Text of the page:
How to Care for Tuberose Bulbs

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The double-flowered tuberose variety "The Pearl" has a more intense fragrance.
The double-flowered tuberose variety "The Pearl" has a more intense fragrance. (Image: Herianus/iStock/Getty Images)

Although they're called bulbs, the structures that give rise to tuberose (Polianthes tuberosa) plants are enlarged roots more properly called rhizomes or tubers. The tuber sends out clumps of long, narrow leaves that resemble grass. The flower stalks grow 1 to 3 feet tall and bear intensely fragrant, white, single to double, waxy flowers.

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Planting Tubers

Grow tuberose in containers anywhere. Give each tuber a 6-inch-wide pot with drainage holes or plant two or three tubers in a wider pot with holes, giving each tuber about 5 to 6 inches of growing space. They'll grow outdoors in U.S. Department of Agriculture plant hardiness zones 7 through 10. Plant the tubers with their tips about 2 inches below the soil surface and space them about 6 inches apart. Plant containers in early spring indoors and for gardens, time planting for after the last frost date for your area. The soil should be deep, loose, well-draining and rich in organic matter.

Light and Water

Plant tuberose in full sun except in areas with hot summers, where partial or full shade is suitable. The plants bloom in summer and possibly into fall, and need regular watering to grow well. Water tuberose deeply every five to seven days while they are growing and blooming. After the plants have finished blooming, the foliage will turn yellow. Stop watering and let the foliage die back.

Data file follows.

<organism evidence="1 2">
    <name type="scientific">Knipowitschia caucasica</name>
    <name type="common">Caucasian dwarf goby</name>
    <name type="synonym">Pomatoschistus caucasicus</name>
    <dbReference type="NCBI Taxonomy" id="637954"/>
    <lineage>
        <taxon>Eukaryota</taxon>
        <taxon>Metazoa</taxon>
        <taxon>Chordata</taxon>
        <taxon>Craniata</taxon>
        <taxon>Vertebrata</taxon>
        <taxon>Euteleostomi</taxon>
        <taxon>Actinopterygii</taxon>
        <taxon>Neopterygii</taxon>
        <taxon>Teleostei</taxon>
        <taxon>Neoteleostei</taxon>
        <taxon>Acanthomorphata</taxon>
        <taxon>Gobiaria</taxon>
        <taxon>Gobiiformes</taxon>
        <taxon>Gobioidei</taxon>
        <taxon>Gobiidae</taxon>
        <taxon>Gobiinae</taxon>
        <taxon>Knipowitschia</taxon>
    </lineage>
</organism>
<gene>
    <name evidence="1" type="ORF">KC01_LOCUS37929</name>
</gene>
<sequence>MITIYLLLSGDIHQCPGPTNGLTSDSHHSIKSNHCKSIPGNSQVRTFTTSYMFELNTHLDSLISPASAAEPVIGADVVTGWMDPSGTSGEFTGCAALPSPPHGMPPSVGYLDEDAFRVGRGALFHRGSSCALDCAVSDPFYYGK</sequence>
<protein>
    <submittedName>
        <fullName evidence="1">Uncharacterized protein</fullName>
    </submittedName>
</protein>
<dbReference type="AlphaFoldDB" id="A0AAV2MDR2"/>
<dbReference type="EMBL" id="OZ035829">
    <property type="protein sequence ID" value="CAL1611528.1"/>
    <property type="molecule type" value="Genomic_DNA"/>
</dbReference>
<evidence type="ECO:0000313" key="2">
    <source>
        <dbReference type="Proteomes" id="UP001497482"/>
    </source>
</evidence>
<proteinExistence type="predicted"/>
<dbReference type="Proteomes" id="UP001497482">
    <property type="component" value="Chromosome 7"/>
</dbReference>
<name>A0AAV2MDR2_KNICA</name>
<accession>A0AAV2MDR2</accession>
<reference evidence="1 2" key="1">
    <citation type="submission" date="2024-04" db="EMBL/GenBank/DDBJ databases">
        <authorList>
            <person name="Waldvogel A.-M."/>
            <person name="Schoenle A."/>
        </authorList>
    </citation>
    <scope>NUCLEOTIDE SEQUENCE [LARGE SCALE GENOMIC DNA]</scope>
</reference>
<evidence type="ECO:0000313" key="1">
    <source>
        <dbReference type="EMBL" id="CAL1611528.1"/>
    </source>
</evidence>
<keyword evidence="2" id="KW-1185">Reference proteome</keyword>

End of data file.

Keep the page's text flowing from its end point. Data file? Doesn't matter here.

Feeding Tuberose

If your tuberose are in alkaline soil or you have alkaline water, fertilize with an acid fertilizer after growth begins. Use a product like water-soluble azalea food with an N-P-K ratio of 30-10-10 applied at the rate of 1 tablespoon mixed with 1 gallon of water given every two weeks. For neutral to slightly acidic soils or water, use an all-purpose, water-soluble fertilizer such as 24-8-16 mixed at the same rates and time intervals as for the acid fertilizer. Stop fertilizing tuberose after blooming.

Pruning and Tuber Storage

Except for cutting flowers for floral arrangements, tuberose doesn't need pruning. After the foliage has dried out in fall, in areas outside of tuberose's hardiness range, dig up the tubers and cut off the dried foliage with pruning shears sterilized by dipping them in rubbing alcohol to prevent spread of diseases. Allow the tubers to dry out in a cool, shady, well-ventilated area for two weeks before storing. Store them in a frost-free area over the winter, layering them with vermiculite or peat. Before replanting the tubers in the spring, you can remove the offsets from around the original tuber and plant those separately. Plant them more closely and more shallowly than the large tuber, but otherwise the care is similar. They will reach blooming size in about two years. Tuberose generally have no problems with pests or diseases.

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